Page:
This happened last week. As in the day before yesterday and a few days before that. I’m almost caught up on my blogging race reports. As you may have noticed, I haven’t been blogging that much this year. I’ve gone over the reasons before. But I have noticed that I don’t remember anything that I don’t write down, so I have huge gaps in my memory this year, along with huge gaps in my blog. The problem is, writing events down is like taking a picture. You don’t remember what you actually saw, you remember what the picture shows. With writing, I remember what I wrote, not what actually happened. Not that I make things up or anything on here… So with that in mind (and it’s only in mind because I wrote it down up there in that other paragraph) I’ve decided to try to write more in this blog so I can remember things more good. On to the good part: Well, not the good part. The good part is the pictures. When I used to read other people’s blogs, I’d only read the words briefly and then look at the pictures. Same thing goes for a book with pictures. The words are just filler. So, on with the second best good part: Day 1: I’m counting day 1 as Monday, the day Sean and I waited around in the airport for a full day and flying from one coast to the other while we made our way to Portland from Minnesota. I pretty much just explained this day. Plus we drove to Bend once we got to Portland. We got there late. 1:30am. Plus we were on midwest time so it was more like 3:30am. I slept in Sean’s sister’s bed. She was not in it. Dang. Day 2: Sean and I went on an easy ride. I felt terrible. My cold was just about gone by then, actually it would be gone in another day, but my legs felt terrible anyways from all the racing and traveling. Sean’s didn’t feel good either, but once he found out how bad mine felt, he tried to put the hammer down just a little. Plus he was on his TT bike. This is what teammates are for. Later that evening, Lang, Phil, and Sam showed up in the team van and picked me up and we all went across town to our host house. Day 3: I won the sleeping contest, logging a full 11+ hours. We played a lot of video games today. In the morning though, I rode over to Quinn’s RV, which was parked near the TT and road race course, and hung out while he made some strange concoction of coffee/thai food. I’m not sure what it was, but it was breakfast for a hungry Quinner, who hadn’t showered since Saturday? I cut my toenails in someone’s lawn that Quinn was parked in front of. Then we went on a ride around the road course. It was sunny and warm again, like the day before. My legs were feeling less terrible. I rode home and ate and played video games and made jokes with the rest of the guys about Spencer’s mother. Spencer is on our team but isn’t at most races with us. We like Spencer. But we like his mom better. Spencer is from Canada. I can’t remember who has access to this blog other than my mom and both my grandmothers. Day 4: Lang and I rode out to cheer on our teammates at the time trial course. Neither of us raced it, since we were pretty sure neither of us would place in the top 10. Sam placed 10th, although to him it was a disappointment since he was hoping for a top 3 or a win. Later, Lang and I rode the road race course again, my legs felt very good today. I did an effort on the main climb of the race and dropped a junior who had been drafting off of us for the entire lap and had never said a word to us. Lang rode up easy. Lang is a whimp. Not really though. Day 5: Race day! Phill, Lang, and I did the road race course again in the morning, played some video games in the afternoon, and rode our bikes out to the crit course in the evening. It was a 50 mile crit, starting at 7:30pm. There was a good crowd, but not humungous like the USAC brochure assured us it would be. Doesn’t matter though, I got about 20 gatorade bars from them during my sign in the previous day. The race started, I attacked on the 3rd lap. Didn’t get away. Attacked again a little later and didn’t get away. Then I drifted to about 50 guys back and started day dreaming because the race was so boring and it was so easy to sit in. Another 90 minutes to go. I moved up eventually and threw in a BIG attack and got away for a lap and a half by myself. Apparently there were like 8 guys trying to bridge up to me, and Joe yelled this to me as I went by him, but they and I were all caught before we hooked up. This crit course was stupid. 4 corners, completely flat. My legs were feeling very good, but there was nothing I could do. Nothing anyone could do. It was simply too easy of a course to sit in, making breakaways very hard. So it came down to a bunch sprint. I think there were only about 30-40 guys left in the pack with 4 laps to go. I was towards the front of it, about 15 back. On corner 3, a couple guys crashed. I braked and rode into them, hoping off my bike somehow and landing on my feet. A couple more guys crashed behind me and on top of my bike. By the time I got my bike free, the peloton was long gone and there were no more free laps. I sprinted for a half lap, then gave up. I was pulled a lap later. I was so mad I threw a little tantrum back in an ally way. There was nothing to punch. Nothing to smash. So I didn’t. I calmed down a bit and watched the finish. I swore under my breath at the guy who won. At all the racers who finished. I got my wheel trued by Shimano and met up with the team. No one had done well in the sprint. Later, some drunk hooligans tried to tell Quinn and I that it was rude to stop in the middle of the sidewalk right in front of them as they were walking. I said some things back, hoping they’d retaliate. They did not. I was still furious apparently. It was ptich black as we rode home, Quinn coming along for dinner not served out of a can. Some guys on motorcycles cut me off and I swore at them loudly, still furious and wanting to punch something. We got home and ate and I finally wasn’t mad anymore at those idiots who crashed me out. Then Phill and I played video games until 1am. Violent video games of course. Day 6: Woke up late. The entire nationals team went on a ride, except for Sean. Guess where we rode. The road race course. Even after doing it for four days in a row, the same 2 hour loop, I still wasn’t bored with it. Sam and I broke off and left the others guys part way through. We went to the finish area and practiced the final 300 meters with the round a bout turn. Then we sat in the grass in the sun for a while, then rolled through a small farmer’s market, and eventually made our way to a coffee shop and played a game of chess. Then rode home. Eventually the day was over after eating, laying around the house, and of course, playing video games. Day7: At last, the day we’ve all been waiting for. The road race. Winning here or getting top 3 could mean a spot on a pro team the following year. I salivated. We all salivated. The previous day, we had a team meeting with Joe and he decided that Sean, Phill, and I would attack early and Sam, Lang, and Chris would save themselves for the end. I didn’t like this plan, because it meant that I would most likely have a bad finish. But it’s a team and the team pays for me to fly and race races I wouldn’t get to otherwise, so I obeyed. I attacked immediately, once the neutral 2 kilometers were over. I unleashed a sprint, sat down, put my head down for 400 more meters, then looked behind to see the damage. One guy was on my wheel: Galen Mitterman, my old rowing coach and fellow Eugeneian, one of the few other Oregonian’s in the race. We both smiled at each other and he said, “No regrets.” We traded pulls for a bit and then Donald Reeb pulled up with us (another Oregonian). The three of us went fairly hard for a half lap before getting caught by a big group of 9 guys, including my teammate Sean. “Sean we done good!!!”–is what I immediately thought. The break, now 12 strong and 2 minutes up the road, was exactly where I wanted to be. Everyone was working and our gap was growing. Every big team except Exergy had guys in it, with Yahoo! and us being the only teams with two guys in it. For a second there, I thought we might stay away all the way to the end. But half a lap later, there were only 5 or 6 of us taking pulls. Joe came up to us and told me to sit on and for Sean to keep rotating through in the pace line. So I sat. And sat. And half a lap later when Sean and three other guys got a tiny gap because no one else wanted to pull through on the feed zone climb,–I still sat.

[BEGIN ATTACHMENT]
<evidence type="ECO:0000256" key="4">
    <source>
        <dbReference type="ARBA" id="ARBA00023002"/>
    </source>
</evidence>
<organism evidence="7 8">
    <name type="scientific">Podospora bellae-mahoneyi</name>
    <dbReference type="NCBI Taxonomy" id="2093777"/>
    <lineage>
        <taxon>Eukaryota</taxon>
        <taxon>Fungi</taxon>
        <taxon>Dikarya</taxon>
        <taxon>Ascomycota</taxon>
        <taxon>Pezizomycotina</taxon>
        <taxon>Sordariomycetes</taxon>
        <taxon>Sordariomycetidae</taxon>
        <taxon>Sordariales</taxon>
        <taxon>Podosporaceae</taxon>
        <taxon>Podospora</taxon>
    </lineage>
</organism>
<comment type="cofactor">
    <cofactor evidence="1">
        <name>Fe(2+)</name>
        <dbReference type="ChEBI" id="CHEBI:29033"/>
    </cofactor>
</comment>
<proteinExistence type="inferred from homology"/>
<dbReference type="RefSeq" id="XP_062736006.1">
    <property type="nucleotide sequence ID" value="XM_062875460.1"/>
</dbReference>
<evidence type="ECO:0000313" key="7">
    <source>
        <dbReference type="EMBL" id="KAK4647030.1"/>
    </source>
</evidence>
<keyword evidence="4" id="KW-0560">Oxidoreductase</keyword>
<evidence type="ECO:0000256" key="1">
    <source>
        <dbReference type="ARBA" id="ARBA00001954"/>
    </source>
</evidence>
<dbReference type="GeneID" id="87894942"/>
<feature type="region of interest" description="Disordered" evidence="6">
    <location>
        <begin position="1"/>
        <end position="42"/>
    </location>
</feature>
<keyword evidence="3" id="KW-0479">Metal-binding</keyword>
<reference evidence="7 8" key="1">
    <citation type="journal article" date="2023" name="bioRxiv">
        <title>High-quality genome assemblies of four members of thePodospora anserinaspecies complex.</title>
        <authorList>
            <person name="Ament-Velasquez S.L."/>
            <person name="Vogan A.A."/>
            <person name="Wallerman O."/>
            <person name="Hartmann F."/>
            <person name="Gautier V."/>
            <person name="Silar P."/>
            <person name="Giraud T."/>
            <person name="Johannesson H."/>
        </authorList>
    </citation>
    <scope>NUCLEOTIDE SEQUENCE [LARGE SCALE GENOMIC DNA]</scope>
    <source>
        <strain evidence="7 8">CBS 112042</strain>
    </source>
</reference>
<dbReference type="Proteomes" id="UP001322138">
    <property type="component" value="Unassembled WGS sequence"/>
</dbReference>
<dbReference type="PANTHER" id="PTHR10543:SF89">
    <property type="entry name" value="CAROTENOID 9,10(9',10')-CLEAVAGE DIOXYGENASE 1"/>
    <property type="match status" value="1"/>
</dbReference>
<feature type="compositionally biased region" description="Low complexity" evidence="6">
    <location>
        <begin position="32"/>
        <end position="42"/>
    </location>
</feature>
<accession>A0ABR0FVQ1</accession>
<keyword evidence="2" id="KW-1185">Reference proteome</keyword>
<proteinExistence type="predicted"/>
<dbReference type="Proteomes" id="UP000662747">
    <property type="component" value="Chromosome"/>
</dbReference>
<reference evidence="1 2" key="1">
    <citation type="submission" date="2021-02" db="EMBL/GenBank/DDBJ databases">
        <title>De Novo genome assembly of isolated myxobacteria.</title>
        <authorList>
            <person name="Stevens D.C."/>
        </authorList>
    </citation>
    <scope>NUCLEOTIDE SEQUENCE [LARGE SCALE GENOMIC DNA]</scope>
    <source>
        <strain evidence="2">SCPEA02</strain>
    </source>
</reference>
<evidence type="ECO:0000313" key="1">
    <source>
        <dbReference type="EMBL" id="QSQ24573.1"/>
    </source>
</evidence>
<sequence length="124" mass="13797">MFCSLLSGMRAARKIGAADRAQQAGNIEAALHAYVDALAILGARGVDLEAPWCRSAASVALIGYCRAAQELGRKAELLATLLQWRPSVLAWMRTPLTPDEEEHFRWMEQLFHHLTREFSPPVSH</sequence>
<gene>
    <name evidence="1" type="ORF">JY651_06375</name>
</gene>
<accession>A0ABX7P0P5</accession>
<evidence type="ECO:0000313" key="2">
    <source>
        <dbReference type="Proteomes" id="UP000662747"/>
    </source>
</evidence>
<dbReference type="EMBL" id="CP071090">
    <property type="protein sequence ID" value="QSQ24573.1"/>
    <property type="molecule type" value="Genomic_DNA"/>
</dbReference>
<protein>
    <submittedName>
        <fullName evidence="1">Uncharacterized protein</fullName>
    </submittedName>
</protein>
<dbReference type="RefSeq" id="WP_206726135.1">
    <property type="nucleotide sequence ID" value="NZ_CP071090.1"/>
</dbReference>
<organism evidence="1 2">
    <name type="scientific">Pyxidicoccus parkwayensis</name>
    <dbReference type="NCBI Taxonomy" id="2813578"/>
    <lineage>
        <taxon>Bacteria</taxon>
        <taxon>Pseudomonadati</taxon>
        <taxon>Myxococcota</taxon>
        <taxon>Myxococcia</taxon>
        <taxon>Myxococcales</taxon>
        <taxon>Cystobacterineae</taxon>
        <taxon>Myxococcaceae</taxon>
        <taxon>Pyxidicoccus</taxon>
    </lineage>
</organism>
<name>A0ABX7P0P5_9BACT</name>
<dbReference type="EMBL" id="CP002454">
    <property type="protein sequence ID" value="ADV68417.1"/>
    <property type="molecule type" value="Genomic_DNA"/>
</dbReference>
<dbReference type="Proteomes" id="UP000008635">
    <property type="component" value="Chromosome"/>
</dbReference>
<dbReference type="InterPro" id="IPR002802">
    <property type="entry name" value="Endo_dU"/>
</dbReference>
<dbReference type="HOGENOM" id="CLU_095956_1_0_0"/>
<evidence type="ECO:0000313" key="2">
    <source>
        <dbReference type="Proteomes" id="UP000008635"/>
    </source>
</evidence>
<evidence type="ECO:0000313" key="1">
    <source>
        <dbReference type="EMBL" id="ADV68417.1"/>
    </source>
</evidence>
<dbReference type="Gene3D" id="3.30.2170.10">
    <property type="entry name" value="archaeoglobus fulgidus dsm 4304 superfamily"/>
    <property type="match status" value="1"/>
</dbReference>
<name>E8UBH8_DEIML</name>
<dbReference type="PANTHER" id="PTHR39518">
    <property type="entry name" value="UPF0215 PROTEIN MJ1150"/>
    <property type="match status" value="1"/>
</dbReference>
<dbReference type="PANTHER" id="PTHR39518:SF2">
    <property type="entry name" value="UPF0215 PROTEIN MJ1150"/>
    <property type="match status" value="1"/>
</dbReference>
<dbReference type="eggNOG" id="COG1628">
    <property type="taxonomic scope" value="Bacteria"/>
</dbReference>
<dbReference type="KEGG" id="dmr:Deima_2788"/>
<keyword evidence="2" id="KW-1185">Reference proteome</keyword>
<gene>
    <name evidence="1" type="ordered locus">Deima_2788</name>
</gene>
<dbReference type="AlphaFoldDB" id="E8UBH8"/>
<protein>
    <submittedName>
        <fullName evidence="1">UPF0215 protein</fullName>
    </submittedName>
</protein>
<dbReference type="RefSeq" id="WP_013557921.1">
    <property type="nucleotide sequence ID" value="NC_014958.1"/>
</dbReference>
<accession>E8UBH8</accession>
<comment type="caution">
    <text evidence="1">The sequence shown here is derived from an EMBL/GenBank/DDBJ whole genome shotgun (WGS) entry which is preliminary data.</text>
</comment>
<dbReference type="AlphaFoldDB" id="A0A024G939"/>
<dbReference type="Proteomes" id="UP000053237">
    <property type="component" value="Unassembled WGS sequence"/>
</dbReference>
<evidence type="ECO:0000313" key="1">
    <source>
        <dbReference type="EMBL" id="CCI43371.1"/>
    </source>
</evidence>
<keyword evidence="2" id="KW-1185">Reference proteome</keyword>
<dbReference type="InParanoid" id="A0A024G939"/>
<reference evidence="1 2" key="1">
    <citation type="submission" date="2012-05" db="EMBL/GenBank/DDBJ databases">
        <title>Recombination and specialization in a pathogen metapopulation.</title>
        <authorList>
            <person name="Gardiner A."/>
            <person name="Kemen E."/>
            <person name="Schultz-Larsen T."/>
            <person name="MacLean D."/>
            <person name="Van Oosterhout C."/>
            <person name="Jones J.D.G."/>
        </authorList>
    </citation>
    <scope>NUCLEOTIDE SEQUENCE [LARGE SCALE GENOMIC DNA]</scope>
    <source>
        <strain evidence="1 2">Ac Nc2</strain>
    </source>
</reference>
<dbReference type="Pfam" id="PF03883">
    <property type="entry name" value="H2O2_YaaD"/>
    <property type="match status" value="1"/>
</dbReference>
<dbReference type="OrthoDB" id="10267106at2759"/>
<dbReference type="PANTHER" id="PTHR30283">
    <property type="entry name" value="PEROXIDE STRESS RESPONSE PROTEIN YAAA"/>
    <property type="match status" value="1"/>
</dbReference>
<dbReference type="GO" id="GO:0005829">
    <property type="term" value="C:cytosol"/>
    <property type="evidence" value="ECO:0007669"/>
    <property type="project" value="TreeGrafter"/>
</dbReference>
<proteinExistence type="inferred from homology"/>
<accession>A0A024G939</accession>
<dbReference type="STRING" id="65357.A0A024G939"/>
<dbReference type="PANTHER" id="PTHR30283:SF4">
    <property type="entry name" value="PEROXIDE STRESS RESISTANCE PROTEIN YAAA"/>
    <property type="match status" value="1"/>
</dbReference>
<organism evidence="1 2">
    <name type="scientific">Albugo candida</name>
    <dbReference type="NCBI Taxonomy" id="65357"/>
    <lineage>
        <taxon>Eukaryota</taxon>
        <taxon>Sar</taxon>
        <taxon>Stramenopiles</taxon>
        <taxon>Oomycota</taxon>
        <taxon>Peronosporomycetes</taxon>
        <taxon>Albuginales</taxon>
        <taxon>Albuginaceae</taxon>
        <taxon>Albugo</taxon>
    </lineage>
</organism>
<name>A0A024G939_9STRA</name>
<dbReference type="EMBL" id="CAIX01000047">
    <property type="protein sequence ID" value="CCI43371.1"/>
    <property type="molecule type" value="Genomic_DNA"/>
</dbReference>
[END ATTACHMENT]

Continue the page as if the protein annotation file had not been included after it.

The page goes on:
We all watched as the four of them slowly rode away from us. Anyone could have bridged across but no one did. At the top of the climb, two guys went off after them. Now it was just four of us in the last group. I continued to sit in, along with a Yahoo guy, while the other two did all the work. At the top of the climb the Yahoo guy and I started working to pull back the two guys in pursuit of the four up the road. We didn’t work very hard though. The four of us eventually caught them. Now our gap was only a minute to the pack and 2 minutes to the lead break. We were doomed unless the four guys without teammates up the road really started pulling hard. They did not. And shortly after 2.5 laps, I flatted. No wheel car came until after the main field passed me. I drafted Joe in the team car back to the pack and sat in for a long long time, very angry. We had three and a half laps to go. Within a half lap, the group I was in was caught. Within one more lap, Sean’s group was caught. Now the pace started to get higher on the climbs. I worried about positioning and tried to stay near the front coming into the feed zone climb, the tailwind section at the top of that, and the steep climb afterwards. With two times to go up the feed zone climb, the field broke apart a bit. Olheiser attacked and got away and somehow soloed for the win over the next lap and a half. Not humanly possible for a non-world champion in my opinion. Oh wait, he’s the 30+ world champion. Still, not humanly possible in my opinion. Anyways, breaks tried and failed to get any permanent grounds on the field. Lang tried hard. Quinn tried hard. Nothing could stick. We went up the feed zone climb and the field shattered even more. I was still in there, to my disbelief. I was starting to fantasize about the finish just a little. But not for long because the pace on the tailwind section was brutal, and the steep climb after it was brutal too. I took a corner hot on the downhill before the climb and hit a big chunk of gravel and my rear wheel slid out. I swore. And stayed upright. I wasn’t sure if my tire was still holding air though. Nothing I could do about it now though. The pace up the steep climb was hard, but not too bad. The field shattered even more, and by the top of the climb and the short downhill and the climb after it, there were only 20 of us left. Maybe less. With 3K to go, some guys attacked at the top of a little riser. I was too far back to respond, and didn’t think it was worth responding anyways since they would surely be chased down immediately. They were not. And they stayed away to the finish by a few seconds. In fact, the last of them only stayed away by 1 second. 2k to go and I was at the back of what was left of our group of 6? 10? 15? I don’t know. Gaps opened going up the false flat as we sped towards the finish at 30mph. One opened in front of Lang and I yelled for him to close it. He did, and I followed his wheel around the roundabout. I hadn’t felt any pain whatsoever in the last 2K. And with 250 meters to go, I still did not. And I unleashed a wicked sprint and passed about 6 guys like they were standing still. At the finish line I had multiple bike lengths from me to the next guy behind me. But it was only good enough for 9th. The seven guys in front had stayed away by a few seconds, including my teammate Chris, and Mike Olheiser stayed away by himself to win by almost a minute. I was immediately happy, relieved to have made it to the end and gotten a chance to sprint, but also immediately pissed at myself for not following the attack at 3K to go. I could have stayed with it, no problem. Yes, I was suffering and tired by then, but I certainly could have pushed out another 80 watts over the too of that 3k to go riser and stayed with the move. And I don’t mean to sound cocky, but there is no one in the world who could have beaten me at that last 250 meter sprint. Not even a fully fresh Cavendish who only had to race 250 meters and hadn’t done the other 99 miles of the race. Not even a wagon team of clydesdales fueled by genetically modified oats–designed to create mutant-strength farts, which were lighted by a spark mechanism attached to their tails, creating a rocket boost to launch them into outer space. No one could have beaten me in that damn sprint I know it!!! Damn it why didn’t I just follow that move!!!!??? It wouldn’t have been for the win, but it would at least have been for 2nd!!
I should be happy, especially since I was in the early break of the day for almost half the race. 9th at nationals is by far the biggest result of my life. Only 8 non-pros in the country were ‘faster’ than me that day. But, unless you win you’ll always be left wanting.
pictures to come later.
And by the way, Chris finished 6th and Lang finished 15th. We had 3 guys in the top 15, which no other team had. Plus Sean got plenty of exposure in the breakaway and made it possible for our team to sit in for the first half of the race, while other teams were forced to work at the front. All in all, the whole team agrees that this was the best single day race we’ve done this year. This race and our team GC win at Mt. Hood have stood out as our best team races so far, with everyone chipping in and racing super aggressively. The next big one is the Boise Twilight crit, then Cascade Classic, where I plan on getting some redemption on that final stage.
The video game room.
Sam wasn’t happy with his 10th in the TT (almost anyone else would have been ecstatic). Don’t worry Sam, you’re still my friend.
Lang, as he flexes his abs as much as possible: “Kennett, take a picture of me.”
Tommy T at his best.
A link to a pic of me off the front in the crit: